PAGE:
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Sunday, December 6, 1998 Published at 02:25 GMT


Brussels 'backing down' on gender benders

Campaigners say there is evidence that otters' fertility has been affected by EDCs

By BBC News Online's Environment Correspondent Alex Kirby

A European Union draft working paper on endocrine disrupters - chemicals which damage the hormone system in wildlife and humans - has been seriously watered down before publication.

The chemicals, known as EDCs, or "gender benders", are dispersed through air, water and soil. They are known to be causing damage in species as far apart as polar bears in the Arctic, alligators in Florida and fish in British rivers.

EDCs interrupt the hormone system, the body's natural chemical messengers, and are linked with cancer and behavioural problems. They also lead to abnormalities in the reproductive system, including shrunken genitals and impaired fertility.

[ image: Falling sperm counts could be linked to EDCs]
Falling sperm counts could be linked to EDCs
Some species of fish and shellfish affected by EDCs have developed the genitals of both sexes.

'May be affecting fertility'

There are fears the chemicals are to blame for a decline in human sperm counts and a rise in breast, prostate and testicular cancer.

But although many scientists and some governments - including Britain's - accept that EDCs are to blame, the EU paper refuses to go so far.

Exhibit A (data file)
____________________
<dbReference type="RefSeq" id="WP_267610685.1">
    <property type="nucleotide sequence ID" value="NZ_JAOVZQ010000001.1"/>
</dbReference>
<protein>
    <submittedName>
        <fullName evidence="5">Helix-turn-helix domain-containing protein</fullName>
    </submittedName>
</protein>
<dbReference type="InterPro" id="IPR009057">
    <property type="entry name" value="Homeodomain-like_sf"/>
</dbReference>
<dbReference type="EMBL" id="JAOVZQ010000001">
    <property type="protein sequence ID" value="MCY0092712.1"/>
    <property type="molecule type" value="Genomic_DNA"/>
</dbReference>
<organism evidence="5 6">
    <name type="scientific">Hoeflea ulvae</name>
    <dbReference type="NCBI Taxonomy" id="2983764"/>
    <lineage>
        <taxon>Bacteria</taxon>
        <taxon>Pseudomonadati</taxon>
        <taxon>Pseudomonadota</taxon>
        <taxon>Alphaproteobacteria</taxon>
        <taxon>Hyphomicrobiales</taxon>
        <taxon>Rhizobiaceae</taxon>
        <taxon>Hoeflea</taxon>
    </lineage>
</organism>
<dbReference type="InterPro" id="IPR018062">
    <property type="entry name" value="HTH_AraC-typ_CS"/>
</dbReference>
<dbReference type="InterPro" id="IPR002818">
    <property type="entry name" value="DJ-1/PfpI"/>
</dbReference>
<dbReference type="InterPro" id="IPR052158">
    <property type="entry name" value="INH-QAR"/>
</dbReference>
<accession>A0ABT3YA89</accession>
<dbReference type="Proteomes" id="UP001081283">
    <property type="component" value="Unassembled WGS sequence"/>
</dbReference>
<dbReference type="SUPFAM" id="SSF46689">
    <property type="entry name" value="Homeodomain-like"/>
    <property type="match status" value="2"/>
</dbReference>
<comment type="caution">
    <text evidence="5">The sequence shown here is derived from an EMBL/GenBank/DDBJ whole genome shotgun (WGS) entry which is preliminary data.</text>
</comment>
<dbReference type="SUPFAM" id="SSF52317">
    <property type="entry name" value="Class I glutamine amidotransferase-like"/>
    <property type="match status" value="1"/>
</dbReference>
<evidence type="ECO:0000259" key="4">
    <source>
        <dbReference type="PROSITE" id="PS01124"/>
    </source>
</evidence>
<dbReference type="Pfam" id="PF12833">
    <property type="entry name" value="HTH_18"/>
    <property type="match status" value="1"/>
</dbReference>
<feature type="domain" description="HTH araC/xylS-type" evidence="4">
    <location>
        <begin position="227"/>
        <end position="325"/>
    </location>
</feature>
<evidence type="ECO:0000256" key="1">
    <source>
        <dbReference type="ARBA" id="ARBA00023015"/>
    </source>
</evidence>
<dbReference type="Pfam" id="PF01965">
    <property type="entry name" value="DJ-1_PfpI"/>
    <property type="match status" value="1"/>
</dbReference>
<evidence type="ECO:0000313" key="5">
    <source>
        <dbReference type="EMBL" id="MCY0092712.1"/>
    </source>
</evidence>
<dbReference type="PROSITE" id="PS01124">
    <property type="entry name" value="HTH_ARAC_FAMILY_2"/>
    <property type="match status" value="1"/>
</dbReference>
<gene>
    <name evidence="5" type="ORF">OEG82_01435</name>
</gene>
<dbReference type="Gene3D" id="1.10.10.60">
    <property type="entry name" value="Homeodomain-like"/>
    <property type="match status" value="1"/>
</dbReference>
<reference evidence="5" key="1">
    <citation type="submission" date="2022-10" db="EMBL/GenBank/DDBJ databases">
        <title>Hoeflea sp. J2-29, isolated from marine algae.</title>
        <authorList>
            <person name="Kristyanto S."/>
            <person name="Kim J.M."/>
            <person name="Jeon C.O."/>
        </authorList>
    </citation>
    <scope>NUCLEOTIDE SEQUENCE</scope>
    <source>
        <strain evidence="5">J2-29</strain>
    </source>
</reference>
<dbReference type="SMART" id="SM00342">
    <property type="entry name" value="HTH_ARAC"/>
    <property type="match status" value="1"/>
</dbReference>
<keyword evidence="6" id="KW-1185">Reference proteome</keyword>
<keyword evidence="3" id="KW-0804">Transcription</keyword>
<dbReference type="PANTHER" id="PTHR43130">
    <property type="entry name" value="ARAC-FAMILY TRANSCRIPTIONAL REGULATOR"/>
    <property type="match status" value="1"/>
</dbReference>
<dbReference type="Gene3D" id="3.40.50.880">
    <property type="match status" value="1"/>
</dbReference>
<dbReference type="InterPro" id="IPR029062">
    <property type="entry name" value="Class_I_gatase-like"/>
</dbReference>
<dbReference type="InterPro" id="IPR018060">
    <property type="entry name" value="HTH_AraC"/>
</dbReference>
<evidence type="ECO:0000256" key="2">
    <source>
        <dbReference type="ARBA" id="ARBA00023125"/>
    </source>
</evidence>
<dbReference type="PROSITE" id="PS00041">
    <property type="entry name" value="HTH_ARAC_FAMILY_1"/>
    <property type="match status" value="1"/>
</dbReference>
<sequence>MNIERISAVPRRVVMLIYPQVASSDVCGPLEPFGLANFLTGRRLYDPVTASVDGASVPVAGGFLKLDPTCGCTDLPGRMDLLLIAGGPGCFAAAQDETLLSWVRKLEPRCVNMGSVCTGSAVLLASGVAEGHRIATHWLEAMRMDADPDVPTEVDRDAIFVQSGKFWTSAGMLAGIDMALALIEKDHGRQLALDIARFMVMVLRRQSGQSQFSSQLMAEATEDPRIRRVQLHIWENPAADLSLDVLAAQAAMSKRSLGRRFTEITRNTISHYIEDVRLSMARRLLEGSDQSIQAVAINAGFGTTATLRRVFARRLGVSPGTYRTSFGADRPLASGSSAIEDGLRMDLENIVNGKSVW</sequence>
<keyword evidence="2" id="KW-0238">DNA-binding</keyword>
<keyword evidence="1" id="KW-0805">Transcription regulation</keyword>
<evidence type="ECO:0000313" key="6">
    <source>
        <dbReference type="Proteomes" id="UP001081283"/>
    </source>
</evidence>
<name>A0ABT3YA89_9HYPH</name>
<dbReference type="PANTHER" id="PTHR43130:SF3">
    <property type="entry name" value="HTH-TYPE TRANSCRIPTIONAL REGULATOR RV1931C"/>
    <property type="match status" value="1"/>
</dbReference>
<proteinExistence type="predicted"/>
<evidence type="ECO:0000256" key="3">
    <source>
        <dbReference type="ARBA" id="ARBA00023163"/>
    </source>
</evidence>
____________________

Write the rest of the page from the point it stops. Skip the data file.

It says they are a "general cause for concern", and says there is "suspicion" they are damaging the health of both humans and wildlife.

The document says there is a "clear need to conduct further research in order to definitely establish whether there is a causal link between the health effects seen in humans and wildlife and exposure to specific chemicals."

Back in September the working paper was prepared to take a much stronger line and to accept as proven the link between EDCs and damage to health.

The paper has been drawn up by three EU directorates: DG 11, which is responsible for the environment, DG 3, the industry directorate and DG 24, which looks after consumer affairs.

'Pressure from chemical industry'

Elizabeth Salter is the international toxics co-ordinator for the World Wide Fund for Nature.

She says the paper has probably been watered down after pressure from the chemical industry and from DG 3.

Ms Salter said: "This paper is weak. The European Commission is pussyfooting around - it's not prepared to stick its neck out and look after the welfare of EU consumers."

EDCs are found in water pipes, tin cans, car dashboards and sealants used in dentistry.

They also occur in food, some plastics, paint, detergents and cosmetics.

[ image: Some EDCs are used in the manufacture of plastic bottles]
Some EDCs are used in the manufacture of plastic bottles
Ironically some EDCs are used in the manufacture of plastic bottles, making bottled water arguably more risky to drink than tap water.

Ms Salter said: "There is no mechanism in the working paper for action on currently known EDCs which are affecting you and me today."

"The MEPs' reports which led to the writing of the paper called specifically for a list of EDCs. It doesn't have one.

"It does not tackle the question of multiple exposure, what happens when you're exposed to more than one EDC and they interact? So you cannot start setting safe exposure limits.

The working paper will shortly go out for consultation and will then be used as the basis for drafting EU legislation.

But environmentalists say there is little prospect of effective legislation against EDCs until the lawmakers are prepared to admit the extent of the problem.

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